Youth Weight Training Movement Still In Its Infancy
To maximize the benefits that strength training affords kids, it's recommended that they use equipment designed to accommodate their smaller body size.
Chances are most preadolescents didn't pick up the Aug. 17 issue of Time. If they had, and read John Cloud's cover story titled "Why Exercise Won't Make You Thin," they might have been discouraged from adopting physical fitness as a lifelong pursuit. And that would be a shame.
While Cloud cites recent research — including one study published last year involving 538 children — claiming exercise might actually encourage overeating by inducing hunger or the consumption of caloric "rewards," or both (a phenomenon called compensation), plenty of additional research trumpets the calorie-melting merits of strength training in particular. Last September, the Journal of Strength & Conditioning Research published the findings of Wayne State University's Kyle Hackney and others who suggest strength training significantly increases individuals' resting metabolic rate — a key factor in weight loss. "When you do a hard strength training workout that causes microtrauma to the tissue, whether you're nine years old or 90 years old, that microtrauma elevates your resting metabolic rate for up to three days," says Quincy College exercise science professor Wayne Westcott, who has written 24 books on strength training, as well as a journal article for the Association of YMCA Professionals rebutting Cloud's thesis (Westcott consults for South Shore YMCA in Quincy, Mass.). "And we're not just talking a little bit. We're talking in Hackney's study about an 8 percent average increase in resting metabolic rate 72 hours after a single workout."
Hackney's study involved young men, but strength training makes particular sense for preadolescents and adolescents, according to Westcott, who co-authored guidelines for the President's Council on Physical Fitness and Sports. First, supervised youth strength training is considered safe. The occasional weight plate dropped on a foot or a finger pinched in a weight stack notwithstanding, there has never been a serious injury stemming from supervised youth strength training, according to Westcott — at least none reported in all of the research literature published to date. No risk to skeletal development has been found to result from the activity, he says. In fact, bone density in kids who lift weights is typically four times that of kids who don't.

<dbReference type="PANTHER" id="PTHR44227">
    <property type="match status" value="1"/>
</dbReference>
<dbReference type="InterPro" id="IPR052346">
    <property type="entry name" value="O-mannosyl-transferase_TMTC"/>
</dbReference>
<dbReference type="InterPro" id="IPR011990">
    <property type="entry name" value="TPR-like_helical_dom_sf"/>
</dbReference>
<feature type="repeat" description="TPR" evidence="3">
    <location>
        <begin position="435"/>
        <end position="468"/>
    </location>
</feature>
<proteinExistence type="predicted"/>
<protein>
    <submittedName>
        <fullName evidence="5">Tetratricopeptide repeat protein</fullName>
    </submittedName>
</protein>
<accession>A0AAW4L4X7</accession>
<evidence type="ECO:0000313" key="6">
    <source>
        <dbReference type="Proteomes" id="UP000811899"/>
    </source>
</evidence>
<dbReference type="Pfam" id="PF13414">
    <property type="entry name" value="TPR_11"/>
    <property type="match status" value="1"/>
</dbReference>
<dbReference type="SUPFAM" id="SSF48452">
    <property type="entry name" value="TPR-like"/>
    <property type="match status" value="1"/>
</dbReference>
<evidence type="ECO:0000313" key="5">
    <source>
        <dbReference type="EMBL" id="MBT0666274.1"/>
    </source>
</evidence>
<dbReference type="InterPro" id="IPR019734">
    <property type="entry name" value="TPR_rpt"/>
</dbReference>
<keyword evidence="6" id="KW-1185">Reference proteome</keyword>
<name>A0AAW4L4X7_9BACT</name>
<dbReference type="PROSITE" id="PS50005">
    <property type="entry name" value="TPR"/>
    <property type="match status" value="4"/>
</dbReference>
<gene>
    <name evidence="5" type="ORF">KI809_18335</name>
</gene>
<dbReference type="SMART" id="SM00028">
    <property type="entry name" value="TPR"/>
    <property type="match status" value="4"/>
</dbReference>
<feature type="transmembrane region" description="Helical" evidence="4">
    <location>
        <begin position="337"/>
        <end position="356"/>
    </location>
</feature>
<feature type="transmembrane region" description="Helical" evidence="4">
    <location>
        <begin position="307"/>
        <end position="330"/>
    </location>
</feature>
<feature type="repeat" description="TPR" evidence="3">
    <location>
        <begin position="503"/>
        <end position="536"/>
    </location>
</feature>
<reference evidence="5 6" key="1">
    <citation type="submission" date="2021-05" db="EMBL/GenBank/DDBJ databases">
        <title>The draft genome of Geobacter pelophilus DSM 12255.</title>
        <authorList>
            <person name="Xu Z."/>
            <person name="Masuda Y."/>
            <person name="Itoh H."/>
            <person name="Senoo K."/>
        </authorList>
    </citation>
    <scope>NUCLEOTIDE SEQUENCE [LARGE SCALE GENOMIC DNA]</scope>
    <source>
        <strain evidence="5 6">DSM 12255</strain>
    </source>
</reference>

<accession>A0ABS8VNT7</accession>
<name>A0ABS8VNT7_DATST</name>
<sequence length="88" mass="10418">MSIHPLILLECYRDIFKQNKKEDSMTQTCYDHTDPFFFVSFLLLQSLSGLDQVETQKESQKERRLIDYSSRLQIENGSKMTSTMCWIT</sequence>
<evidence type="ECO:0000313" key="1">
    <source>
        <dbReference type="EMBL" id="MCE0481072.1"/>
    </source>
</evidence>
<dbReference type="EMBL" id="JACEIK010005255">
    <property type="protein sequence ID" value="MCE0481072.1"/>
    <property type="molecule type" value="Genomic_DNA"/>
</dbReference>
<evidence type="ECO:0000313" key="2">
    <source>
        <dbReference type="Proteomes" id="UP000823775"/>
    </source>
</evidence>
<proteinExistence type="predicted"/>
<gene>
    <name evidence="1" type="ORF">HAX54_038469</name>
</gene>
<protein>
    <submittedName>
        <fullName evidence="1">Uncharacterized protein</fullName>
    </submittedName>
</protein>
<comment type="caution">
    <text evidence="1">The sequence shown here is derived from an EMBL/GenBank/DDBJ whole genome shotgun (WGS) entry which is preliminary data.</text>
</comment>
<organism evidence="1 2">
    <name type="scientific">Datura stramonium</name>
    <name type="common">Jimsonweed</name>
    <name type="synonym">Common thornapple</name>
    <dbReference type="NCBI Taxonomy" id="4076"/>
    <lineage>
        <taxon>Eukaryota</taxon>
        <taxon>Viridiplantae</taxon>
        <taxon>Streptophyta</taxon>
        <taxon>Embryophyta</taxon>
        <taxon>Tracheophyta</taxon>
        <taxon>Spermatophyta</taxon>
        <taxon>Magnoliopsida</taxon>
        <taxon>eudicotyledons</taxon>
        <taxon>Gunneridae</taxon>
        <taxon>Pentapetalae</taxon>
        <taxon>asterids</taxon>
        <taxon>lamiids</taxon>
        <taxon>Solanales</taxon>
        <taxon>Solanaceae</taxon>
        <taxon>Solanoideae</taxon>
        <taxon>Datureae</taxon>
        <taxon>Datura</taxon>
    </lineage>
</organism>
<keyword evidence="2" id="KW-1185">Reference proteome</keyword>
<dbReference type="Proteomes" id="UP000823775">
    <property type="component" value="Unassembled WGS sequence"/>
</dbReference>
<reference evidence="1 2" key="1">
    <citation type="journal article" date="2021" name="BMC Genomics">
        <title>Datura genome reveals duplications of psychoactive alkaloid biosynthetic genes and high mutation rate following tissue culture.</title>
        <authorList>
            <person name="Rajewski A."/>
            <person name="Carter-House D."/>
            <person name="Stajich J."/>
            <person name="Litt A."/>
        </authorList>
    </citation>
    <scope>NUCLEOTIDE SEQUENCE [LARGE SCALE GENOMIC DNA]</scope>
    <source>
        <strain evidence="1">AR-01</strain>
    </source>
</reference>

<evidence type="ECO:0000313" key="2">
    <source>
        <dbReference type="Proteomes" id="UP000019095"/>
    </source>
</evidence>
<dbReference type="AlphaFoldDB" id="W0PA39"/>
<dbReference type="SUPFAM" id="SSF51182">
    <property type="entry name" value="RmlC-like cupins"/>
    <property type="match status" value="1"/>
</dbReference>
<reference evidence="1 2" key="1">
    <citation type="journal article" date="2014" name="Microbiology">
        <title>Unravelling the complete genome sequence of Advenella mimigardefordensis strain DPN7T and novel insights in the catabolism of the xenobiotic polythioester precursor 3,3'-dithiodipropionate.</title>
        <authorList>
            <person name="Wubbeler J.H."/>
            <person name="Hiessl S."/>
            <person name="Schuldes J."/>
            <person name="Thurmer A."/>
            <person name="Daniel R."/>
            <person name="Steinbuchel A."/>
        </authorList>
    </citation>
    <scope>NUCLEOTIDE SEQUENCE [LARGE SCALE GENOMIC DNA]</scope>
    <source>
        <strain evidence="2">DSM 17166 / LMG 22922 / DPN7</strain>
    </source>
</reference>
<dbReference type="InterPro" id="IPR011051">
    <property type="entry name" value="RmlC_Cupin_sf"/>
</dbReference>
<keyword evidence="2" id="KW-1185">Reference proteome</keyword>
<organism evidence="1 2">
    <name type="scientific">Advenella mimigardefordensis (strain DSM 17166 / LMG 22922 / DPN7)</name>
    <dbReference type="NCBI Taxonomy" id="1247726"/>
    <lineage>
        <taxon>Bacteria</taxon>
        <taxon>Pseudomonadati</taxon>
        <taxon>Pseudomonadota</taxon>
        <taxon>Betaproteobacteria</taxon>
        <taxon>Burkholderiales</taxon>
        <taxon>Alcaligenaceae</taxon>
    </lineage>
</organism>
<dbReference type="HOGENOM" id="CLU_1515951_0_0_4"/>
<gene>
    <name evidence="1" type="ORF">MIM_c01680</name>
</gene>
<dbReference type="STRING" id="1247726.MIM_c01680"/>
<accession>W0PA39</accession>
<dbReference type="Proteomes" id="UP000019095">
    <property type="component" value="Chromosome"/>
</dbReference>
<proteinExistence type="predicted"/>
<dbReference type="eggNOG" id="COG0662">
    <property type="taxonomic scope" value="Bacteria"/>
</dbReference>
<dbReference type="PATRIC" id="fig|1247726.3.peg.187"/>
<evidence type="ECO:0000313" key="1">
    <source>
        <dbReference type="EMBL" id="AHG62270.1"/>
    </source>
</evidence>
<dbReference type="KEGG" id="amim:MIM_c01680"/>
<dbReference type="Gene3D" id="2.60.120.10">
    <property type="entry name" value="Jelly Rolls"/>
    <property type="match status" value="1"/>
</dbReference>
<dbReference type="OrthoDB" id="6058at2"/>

Second, youths are prewired for strength training success. "Kids are like puppy dogs," Westcott says. "They go hard; they rest. They're perfect for circuit strength training." This type of anaerobic activity is particularly well suited to the 17 percent of all American children and teens who are obese and who thus struggle with endurance sports such as basketball or soccer, if they participate at all. "They don't even like to play tag, because they're always it," Westcott says. "Pound for pound, they're not any stronger, but they can lift weights better than their peers, and it's often the first time they've ever succeeded at anything physical."
Finally, youth strength training is easier to accommodate than one might think. Several manufacturers offer lines of kids' equipment — including butterfly and lateral-raise machines, as well as those facilitating arm and leg curls and extensions — that are sized to allow for proper alignment of the user's joints with the machines' pivot points. Most children under 5 feet tall are too small for adult machines that incorporate rotary cams, according to Westcott, who adds that an easy way to confirm sizing problems is if pads on resistance bars slip against the user's skin during the exercise. Machines that facilitate exercises using a linear motion (bench, military and leg presses, for example) can serve adults and youths equally well, Westcott adds. One advantage of kids' versions of these machines, however, is their smaller weight increments, often down to one pound per plate. "The national governing bodies do recommend that children start with kid-size equipment," Westcott says. "Because it fits them better, they're a little more successful."